Fear of the Unknown


If it had not been for a lightning strike, the American Civil War might have ended in 1863 with Joseph Hooker considered one of the great generals in history. The problem that helped doom Hooker, and partially cost the Union a victory at Chancellorsville, is one that is also a cautionary tale of depending on new and untested technology in battle.

The Army of the Potomac went through a lot of generals in the first years of the American Civil War. Among those generals was “Fighting” Joseph Hooker. He was in command at the Battle of Chancellorsville, which took place in late April 1863. There were a lot of reasons for the Union defeat, including the brilliant flank march in which Stonewall Jackson died. But preeminent among the reasons for the Union Army being defeated, historians agree, was a loss of nerve by General Hooker.

Hooker’s battle plan was excellent and had a good chance of defeating Robert E. Lee. It made use of the Union’s superior numbers to pin the bulk of the Army of Virginia while flanking it with the rest of the larger army. Hooker had been given a number of the new Beardslee Patent Magneto-Electric Field Telegraph Machines to send commands. These early telegraph units used a hand crank and no battery. One of the problems with these almost untested devices was that they used a visual display on a moving dial to send letters and not Morse Code. Because of this, the telegraphs were easily thrown out of adjustment, making all future messages gibberish. They also had a range of only seven miles between machines. The short range meant that messages had to be relayed between stations established along the line of march. Every seven miles there had to be an operator who read a message and then passed it on to the next machine. For a twenty-one-mile message, they needed four trained operators. Setting up a string of sensitive Beardslees during a battle was no easy task, considering the machine itself weighed a hundred pounds, and it used a heavy copper cable that was easily grounded and decayed over a matter of just weeks. During the Chancellorsville battle, in their haste to get a line set up, old cable had been reused. This further garbled signals, and then one of the awkward machines was found to have been hit by lightning and could not be repaired anywhere closer than New York City. Hooker had been led to believe his communications with his generals would be almost instantaneous; instead, they proved to be almost nonexistent.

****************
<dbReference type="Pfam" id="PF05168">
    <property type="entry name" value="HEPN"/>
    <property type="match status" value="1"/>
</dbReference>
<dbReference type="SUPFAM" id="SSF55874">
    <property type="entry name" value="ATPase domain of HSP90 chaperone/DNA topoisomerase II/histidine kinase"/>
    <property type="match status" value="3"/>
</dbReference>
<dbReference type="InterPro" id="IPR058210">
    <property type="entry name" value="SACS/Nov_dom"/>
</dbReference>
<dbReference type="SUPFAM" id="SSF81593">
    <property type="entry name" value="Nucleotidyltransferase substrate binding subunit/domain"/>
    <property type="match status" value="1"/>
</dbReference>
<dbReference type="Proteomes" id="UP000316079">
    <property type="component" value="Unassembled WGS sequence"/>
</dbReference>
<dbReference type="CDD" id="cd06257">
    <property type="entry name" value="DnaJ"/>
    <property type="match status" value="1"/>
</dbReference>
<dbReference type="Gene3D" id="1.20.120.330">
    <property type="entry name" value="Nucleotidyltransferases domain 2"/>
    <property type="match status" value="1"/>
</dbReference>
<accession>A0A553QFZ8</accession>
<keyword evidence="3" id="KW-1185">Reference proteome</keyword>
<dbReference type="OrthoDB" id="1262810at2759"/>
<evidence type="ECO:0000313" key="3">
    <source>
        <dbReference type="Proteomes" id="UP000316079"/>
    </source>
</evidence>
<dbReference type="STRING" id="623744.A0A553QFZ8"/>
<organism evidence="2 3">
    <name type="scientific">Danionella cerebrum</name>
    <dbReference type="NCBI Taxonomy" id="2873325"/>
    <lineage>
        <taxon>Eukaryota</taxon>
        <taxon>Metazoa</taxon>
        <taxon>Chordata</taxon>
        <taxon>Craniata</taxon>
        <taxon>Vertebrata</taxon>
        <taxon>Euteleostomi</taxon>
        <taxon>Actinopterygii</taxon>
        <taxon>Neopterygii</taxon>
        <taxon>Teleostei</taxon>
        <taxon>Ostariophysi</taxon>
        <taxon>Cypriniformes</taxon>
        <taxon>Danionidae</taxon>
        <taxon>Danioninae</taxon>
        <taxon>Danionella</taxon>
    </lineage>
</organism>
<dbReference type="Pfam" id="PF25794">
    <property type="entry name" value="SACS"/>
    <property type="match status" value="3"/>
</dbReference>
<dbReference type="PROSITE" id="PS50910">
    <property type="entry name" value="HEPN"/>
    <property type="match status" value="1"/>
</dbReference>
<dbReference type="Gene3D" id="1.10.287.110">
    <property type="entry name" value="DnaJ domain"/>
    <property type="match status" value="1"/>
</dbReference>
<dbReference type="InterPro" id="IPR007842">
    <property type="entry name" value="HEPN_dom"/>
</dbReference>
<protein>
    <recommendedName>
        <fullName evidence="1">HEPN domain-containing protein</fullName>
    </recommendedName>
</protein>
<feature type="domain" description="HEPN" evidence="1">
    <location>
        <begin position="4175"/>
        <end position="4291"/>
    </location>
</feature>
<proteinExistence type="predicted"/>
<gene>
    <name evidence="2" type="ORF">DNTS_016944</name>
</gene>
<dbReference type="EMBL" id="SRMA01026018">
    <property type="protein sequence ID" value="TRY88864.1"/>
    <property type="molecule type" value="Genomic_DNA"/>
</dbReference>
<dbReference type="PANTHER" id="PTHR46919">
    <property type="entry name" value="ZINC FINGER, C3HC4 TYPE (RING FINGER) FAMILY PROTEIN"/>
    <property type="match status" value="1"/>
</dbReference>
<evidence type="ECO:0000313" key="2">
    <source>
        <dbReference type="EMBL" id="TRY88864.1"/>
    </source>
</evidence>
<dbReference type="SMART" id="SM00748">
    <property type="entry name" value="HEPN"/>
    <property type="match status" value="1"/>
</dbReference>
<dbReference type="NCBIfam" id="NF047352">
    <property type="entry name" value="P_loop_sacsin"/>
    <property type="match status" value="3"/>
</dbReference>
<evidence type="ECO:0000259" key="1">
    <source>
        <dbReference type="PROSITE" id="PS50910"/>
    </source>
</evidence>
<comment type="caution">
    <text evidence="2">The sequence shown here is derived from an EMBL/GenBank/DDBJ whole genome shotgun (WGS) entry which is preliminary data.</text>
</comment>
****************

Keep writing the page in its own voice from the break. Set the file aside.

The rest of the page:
Things started well with three corps of Hooker’s army crossing both the Rappahannock River and Rapidan River undetected. Within a day, the Army of the Potomac began to concentrate at Chancellorsville. That placed it in a position to attack Fredericksburg. Lee met this threat by leaving a small force, under Jubal Early, in Fredericksburg and moving to meet Hooker with most of his army. Hearing that Lee was approaching, Hooker halted and prepared to meet him. The plan was to wait until attacked and then move unengaged units to stop or flank the Army of Virginia. This was ceding the initiative to the Southern commander.

This might have worked for Hooker if his primary means of communications had not broken down almost from the start. He had begun the battle with machines that were supposed to allow him instant communications with his commanders. But his Beardslee telegraphs very quickly either ceased to work at all or sent unintelligible messages. This left the Union Army with only signal flags and couriers for getting information to and from its spread-out commanders. But most of those commanders had correctly realized that the Southern soldiers were reading their signals, so they refused to use the flag semaphores. With Lee approaching and Hooker’s communications collapsed, it is not surprising that Hooker was worried. He had been given the expectation of leading a carefully controlled defense; instead he found himself shadowboxing in an information blackout.

Just at the point where Jackson was turning his flank, Hooker could get information only by courier. By the time he was notified of the flank attack, entire regiments were retreating. When Jackson’s troops smashed the Union XI Corps, Hooker wrongly concluded that Lee had somehow outnumbered him by two to one. It is easy to see bogeymen everywhere when you are being kept in the dark. Simply put, for a variety of reasons, General Fighting Joe Hooker was losing his nerve. The next day, the Confederate forces attacked both of Hooker’s flanks. He withdrew to a defensive position and by the next day he was back across the rivers to where the Army of the Potomac had started, leaving thousands of dead and captured behind.

Fighting Joe Hooker’s army lost the Battle of Chancellorsville because their commander lost his nerve. The flank attack and holding action make this one of Robert E. Lee’s most brilliant battles. But Hooker’s failure was certainly helped by what was one of the Union Army’s first, but hardly the last, technological failures in battle. Incidentally, the Union never again trusted or used in battle the Beardslee telegraph.

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